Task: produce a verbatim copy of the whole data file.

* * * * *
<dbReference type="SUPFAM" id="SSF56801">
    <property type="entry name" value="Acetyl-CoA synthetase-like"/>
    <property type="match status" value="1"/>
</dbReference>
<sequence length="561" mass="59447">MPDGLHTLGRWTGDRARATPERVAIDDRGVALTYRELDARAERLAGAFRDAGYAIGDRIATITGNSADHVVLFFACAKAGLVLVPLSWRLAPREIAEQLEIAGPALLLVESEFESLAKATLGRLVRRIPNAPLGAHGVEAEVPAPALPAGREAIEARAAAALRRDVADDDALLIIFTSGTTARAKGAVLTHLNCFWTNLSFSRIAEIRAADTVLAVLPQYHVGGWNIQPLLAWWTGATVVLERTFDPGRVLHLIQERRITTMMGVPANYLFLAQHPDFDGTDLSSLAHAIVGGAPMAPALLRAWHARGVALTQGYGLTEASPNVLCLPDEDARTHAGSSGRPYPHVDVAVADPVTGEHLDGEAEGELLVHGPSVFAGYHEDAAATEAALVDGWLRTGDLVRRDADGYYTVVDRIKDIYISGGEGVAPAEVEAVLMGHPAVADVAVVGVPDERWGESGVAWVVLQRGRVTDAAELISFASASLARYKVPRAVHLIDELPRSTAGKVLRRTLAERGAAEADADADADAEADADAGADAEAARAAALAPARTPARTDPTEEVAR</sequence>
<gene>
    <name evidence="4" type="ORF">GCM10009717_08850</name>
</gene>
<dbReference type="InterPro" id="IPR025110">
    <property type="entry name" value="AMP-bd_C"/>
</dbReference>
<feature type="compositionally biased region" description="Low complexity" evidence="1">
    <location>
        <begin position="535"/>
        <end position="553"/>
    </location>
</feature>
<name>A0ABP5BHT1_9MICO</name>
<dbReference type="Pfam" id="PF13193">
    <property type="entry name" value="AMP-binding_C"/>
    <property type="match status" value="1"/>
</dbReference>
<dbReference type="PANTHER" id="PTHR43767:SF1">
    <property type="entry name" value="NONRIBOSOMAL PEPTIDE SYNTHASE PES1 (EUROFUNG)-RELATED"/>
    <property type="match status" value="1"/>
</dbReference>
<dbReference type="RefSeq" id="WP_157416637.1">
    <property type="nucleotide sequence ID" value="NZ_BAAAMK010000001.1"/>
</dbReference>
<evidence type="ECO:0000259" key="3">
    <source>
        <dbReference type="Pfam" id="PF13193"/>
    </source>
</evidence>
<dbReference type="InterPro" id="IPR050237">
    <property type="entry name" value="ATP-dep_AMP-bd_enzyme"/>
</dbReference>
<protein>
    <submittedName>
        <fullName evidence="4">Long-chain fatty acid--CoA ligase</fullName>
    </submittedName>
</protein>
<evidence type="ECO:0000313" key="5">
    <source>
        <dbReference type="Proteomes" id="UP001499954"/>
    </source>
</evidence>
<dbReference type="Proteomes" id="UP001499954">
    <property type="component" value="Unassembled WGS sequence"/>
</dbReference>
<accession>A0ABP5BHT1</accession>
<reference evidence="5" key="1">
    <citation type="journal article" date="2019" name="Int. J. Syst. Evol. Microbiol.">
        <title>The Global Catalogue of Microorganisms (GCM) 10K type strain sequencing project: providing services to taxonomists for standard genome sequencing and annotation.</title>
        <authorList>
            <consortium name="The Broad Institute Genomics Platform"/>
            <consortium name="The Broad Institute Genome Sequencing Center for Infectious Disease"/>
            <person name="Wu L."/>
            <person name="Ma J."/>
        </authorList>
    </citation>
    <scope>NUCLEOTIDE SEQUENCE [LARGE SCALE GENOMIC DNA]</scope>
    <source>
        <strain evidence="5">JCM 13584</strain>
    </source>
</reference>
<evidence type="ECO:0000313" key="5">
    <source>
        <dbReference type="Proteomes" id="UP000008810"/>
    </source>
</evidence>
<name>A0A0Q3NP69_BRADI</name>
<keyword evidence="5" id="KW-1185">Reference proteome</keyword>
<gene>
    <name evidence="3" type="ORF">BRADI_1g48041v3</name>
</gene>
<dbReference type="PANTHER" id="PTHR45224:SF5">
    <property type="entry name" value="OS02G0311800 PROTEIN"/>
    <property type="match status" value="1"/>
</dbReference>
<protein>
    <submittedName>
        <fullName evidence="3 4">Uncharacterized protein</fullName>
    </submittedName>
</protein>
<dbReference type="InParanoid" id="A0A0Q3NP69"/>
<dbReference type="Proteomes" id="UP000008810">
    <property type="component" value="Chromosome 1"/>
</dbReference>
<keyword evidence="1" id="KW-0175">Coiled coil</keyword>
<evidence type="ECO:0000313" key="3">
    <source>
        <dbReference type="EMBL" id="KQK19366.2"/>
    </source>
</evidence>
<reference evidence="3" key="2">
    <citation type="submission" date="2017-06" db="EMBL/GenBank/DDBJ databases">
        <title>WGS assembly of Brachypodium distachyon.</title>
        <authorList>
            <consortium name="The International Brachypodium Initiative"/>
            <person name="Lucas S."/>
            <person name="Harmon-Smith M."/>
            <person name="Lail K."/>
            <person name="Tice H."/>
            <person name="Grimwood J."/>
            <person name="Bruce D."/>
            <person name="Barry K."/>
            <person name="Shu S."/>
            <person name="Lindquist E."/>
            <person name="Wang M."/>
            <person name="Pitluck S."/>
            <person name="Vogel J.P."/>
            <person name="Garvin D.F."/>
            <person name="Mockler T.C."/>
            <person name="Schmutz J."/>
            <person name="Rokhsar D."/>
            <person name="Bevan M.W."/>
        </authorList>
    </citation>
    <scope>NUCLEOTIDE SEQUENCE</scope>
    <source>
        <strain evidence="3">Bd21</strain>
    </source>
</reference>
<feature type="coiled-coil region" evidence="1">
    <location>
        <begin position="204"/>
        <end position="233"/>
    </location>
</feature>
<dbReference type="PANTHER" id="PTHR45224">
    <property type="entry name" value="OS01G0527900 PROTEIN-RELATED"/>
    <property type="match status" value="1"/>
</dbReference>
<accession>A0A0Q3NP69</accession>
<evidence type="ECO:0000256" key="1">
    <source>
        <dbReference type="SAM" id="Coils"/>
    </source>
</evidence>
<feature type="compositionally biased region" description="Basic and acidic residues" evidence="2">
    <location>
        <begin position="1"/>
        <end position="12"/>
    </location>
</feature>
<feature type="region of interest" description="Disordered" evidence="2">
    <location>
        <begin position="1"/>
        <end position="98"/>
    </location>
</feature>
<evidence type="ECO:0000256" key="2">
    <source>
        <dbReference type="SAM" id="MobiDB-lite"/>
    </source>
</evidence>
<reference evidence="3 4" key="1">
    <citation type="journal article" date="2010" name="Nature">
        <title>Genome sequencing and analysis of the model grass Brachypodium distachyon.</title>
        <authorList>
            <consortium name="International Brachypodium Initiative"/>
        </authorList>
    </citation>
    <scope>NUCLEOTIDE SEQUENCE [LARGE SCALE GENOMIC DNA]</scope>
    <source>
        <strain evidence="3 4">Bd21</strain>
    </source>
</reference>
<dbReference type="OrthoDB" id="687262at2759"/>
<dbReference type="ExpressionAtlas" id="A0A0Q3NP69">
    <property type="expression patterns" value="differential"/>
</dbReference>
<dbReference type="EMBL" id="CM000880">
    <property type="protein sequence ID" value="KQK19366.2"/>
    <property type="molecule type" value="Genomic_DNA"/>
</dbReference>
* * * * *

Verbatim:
<dbReference type="SUPFAM" id="SSF56801">
    <property type="entry name" value="Acetyl-CoA synthetase-like"/>
    <property type="match status" value="1"/>
</dbReference>
<sequence length="561" mass="59447">MPDGLHTLGRWTGDRARATPERVAIDDRGVALTYRELDARAERLAGAFRDAGYAIGDRIATITGNSADHVVLFFACAKAGLVLVPLSWRLAPREIAEQLEIAGPALLLVESEFESLAKATLGRLVRRIPNAPLGAHGVEAEVPAPALPAGREAIEARAAAALRRDVADDDALLIIFTSGTTARAKGAVLTHLNCFWTNLSFSRIAEIRAADTVLAVLPQYHVGGWNIQPLLAWWTGATVVLERTFDPGRVLHLIQERRITTMMGVPANYLFLAQHPDFDGTDLSSLAHAIVGGAPMAPALLRAWHARGVALTQGYGLTEASPNVLCLPDEDARTHAGSSGRPYPHVDVAVADPVTGEHLDGEAEGELLVHGPSVFAGYHEDAAATEAALVDGWLRTGDLVRRDADGYYTVVDRIKDIYISGGEGVAPAEVEAVLMGHPAVADVAVVGVPDERWGESGVAWVVLQRGRVTDAAELISFASASLARYKVPRAVHLIDELPRSTAGKVLRRTLAERGAAEADADADADAEADADAGADAEAARAAALAPARTPARTDPTEEVAR</sequence>
<gene>
    <name evidence="4" type="ORF">GCM10009717_08850</name>
</gene>
<dbReference type="InterPro" id="IPR025110">
    <property type="entry name" value="AMP-bd_C"/>
</dbReference>
<feature type="compositionally biased region" description="Low complexity" evidence="1">
    <location>
        <begin position="535"/>
        <end position="553"/>
    </location>
</feature>
<name>A0ABP5BHT1_9MICO</name>
<dbReference type="Pfam" id="PF13193">
    <property type="entry name" value="AMP-binding_C"/>
    <property type="match status" value="1"/>
</dbReference>
<dbReference type="PANTHER" id="PTHR43767:SF1">
    <property type="entry name" value="NONRIBOSOMAL PEPTIDE SYNTHASE PES1 (EUROFUNG)-RELATED"/>
    <property type="match status" value="1"/>
</dbReference>
<dbReference type="RefSeq" id="WP_157416637.1">
    <property type="nucleotide sequence ID" value="NZ_BAAAMK010000001.1"/>
</dbReference>
<evidence type="ECO:0000259" key="3">
    <source>
        <dbReference type="Pfam" id="PF13193"/>
    </source>
</evidence>
<dbReference type="InterPro" id="IPR050237">
    <property type="entry name" value="ATP-dep_AMP-bd_enzyme"/>
</dbReference>
<protein>
    <submittedName>
        <fullName evidence="4">Long-chain fatty acid--CoA ligase</fullName>
    </submittedName>
</protein>
<evidence type="ECO:0000313" key="5">
    <source>
        <dbReference type="Proteomes" id="UP001499954"/>
    </source>
</evidence>
<dbReference type="Proteomes" id="UP001499954">
    <property type="component" value="Unassembled WGS sequence"/>
</dbReference>
<accession>A0ABP5BHT1</accession>
<reference evidence="5" key="1">
    <citation type="journal article" date="2019" name="Int. J. Syst. Evol. Microbiol.">
        <title>The Global Catalogue of Microorganisms (GCM) 10K type strain sequencing project: providing services to taxonomists for standard genome sequencing and annotation.</title>
        <authorList>
            <consortium name="The Broad Institute Genomics Platform"/>
            <consortium name="The Broad Institute Genome Sequencing Center for Infectious Disease"/>
            <person name="Wu L."/>
            <person name="Ma J."/>
        </authorList>
    </citation>
    <scope>NUCLEOTIDE SEQUENCE [LARGE SCALE GENOMIC DNA]</scope>
    <source>
        <strain evidence="5">JCM 13584</strain>
    </source>
</reference>
<evidence type="ECO:0000313" key="5">
    <source>
        <dbReference type="Proteomes" id="UP000008810"/>
    </source>
</evidence>
<name>A0A0Q3NP69_BRADI</name>
<keyword evidence="5" id="KW-1185">Reference proteome</keyword>
<gene>
    <name evidence="3" type="ORF">BRADI_1g48041v3</name>
</gene>
<dbReference type="PANTHER" id="PTHR45224:SF5">
    <property type="entry name" value="OS02G0311800 PROTEIN"/>
    <property type="match status" value="1"/>
</dbReference>
<protein>
    <submittedName>
        <fullName evidence="3 4">Uncharacterized protein</fullName>
    </submittedName>
</protein>
<dbReference type="InParanoid" id="A0A0Q3NP69"/>
<dbReference type="Proteomes" id="UP000008810">
    <property type="component" value="Chromosome 1"/>
</dbReference>
<keyword evidence="1" id="KW-0175">Coiled coil</keyword>
<evidence type="ECO:0000313" key="3">
    <source>
        <dbReference type="EMBL" id="KQK19366.2"/>
    </source>
</evidence>
<reference evidence="3" key="2">
    <citation type="submission" date="2017-06" db="EMBL/GenBank/DDBJ databases">
        <title>WGS assembly of Brachypodium distachyon.</title>
        <authorList>
            <consortium name="The International Brachypodium Initiative"/>
            <person name="Lucas S."/>
            <person name="Harmon-Smith M."/>
            <person name="Lail K."/>
            <person name="Tice H."/>
            <person name="Grimwood J."/>
            <person name="Bruce D."/>
            <person name="Barry K."/>
            <person name="Shu S."/>
            <person name="Lindquist E."/>
            <person name="Wang M."/>
            <person name="Pitluck S."/>
            <person name="Vogel J.P."/>
            <person name="Garvin D.F."/>
            <person name="Mockler T.C."/>
            <person name="Schmutz J."/>
            <person name="Rokhsar D."/>
            <person name="Bevan M.W."/>
        </authorList>
    </citation>
    <scope>NUCLEOTIDE SEQUENCE</scope>
    <source>
        <strain evidence="3">Bd21</strain>
    </source>
</reference>
<feature type="coiled-coil region" evidence="1">
    <location>
        <begin position="204"/>
        <end position="233"/>
    </location>
</feature>
<dbReference type="PANTHER" id="PTHR45224">
    <property type="entry name" value="OS01G0527900 PROTEIN-RELATED"/>
    <property type="match status" value="1"/>
</dbReference>
<accession>A0A0Q3NP69</accession>
<evidence type="ECO:0000256" key="1">
    <source>
        <dbReference type="SAM" id="Coils"/>
    </source>
</evidence>
<feature type="compositionally biased region" description="Basic and acidic residues" evidence="2">
    <location>
        <begin position="1"/>
        <end position="12"/>
    </location>
</feature>
<feature type="region of interest" description="Disordered" evidence="2">
    <location>
        <begin position="1"/>
        <end position="98"/>
    </location>
</feature>
<evidence type="ECO:0000256" key="2">
    <source>
        <dbReference type="SAM" id="MobiDB-lite"/>
    </source>
</evidence>
<reference evidence="3 4" key="1">
    <citation type="journal article" date="2010" name="Nature">
        <title>Genome sequencing and analysis of the model grass Brachypodium distachyon.</title>
        <authorList>
            <consortium name="International Brachypodium Initiative"/>
        </authorList>
    </citation>
    <scope>NUCLEOTIDE SEQUENCE [LARGE SCALE GENOMIC DNA]</scope>
    <source>
        <strain evidence="3 4">Bd21</strain>
    </source>
</reference>
<dbReference type="OrthoDB" id="687262at2759"/>
<dbReference type="ExpressionAtlas" id="A0A0Q3NP69">
    <property type="expression patterns" value="differential"/>
</dbReference>
<dbReference type="EMBL" id="CM000880">
    <property type="protein sequence ID" value="KQK19366.2"/>
    <property type="molecule type" value="Genomic_DNA"/>
</dbReference>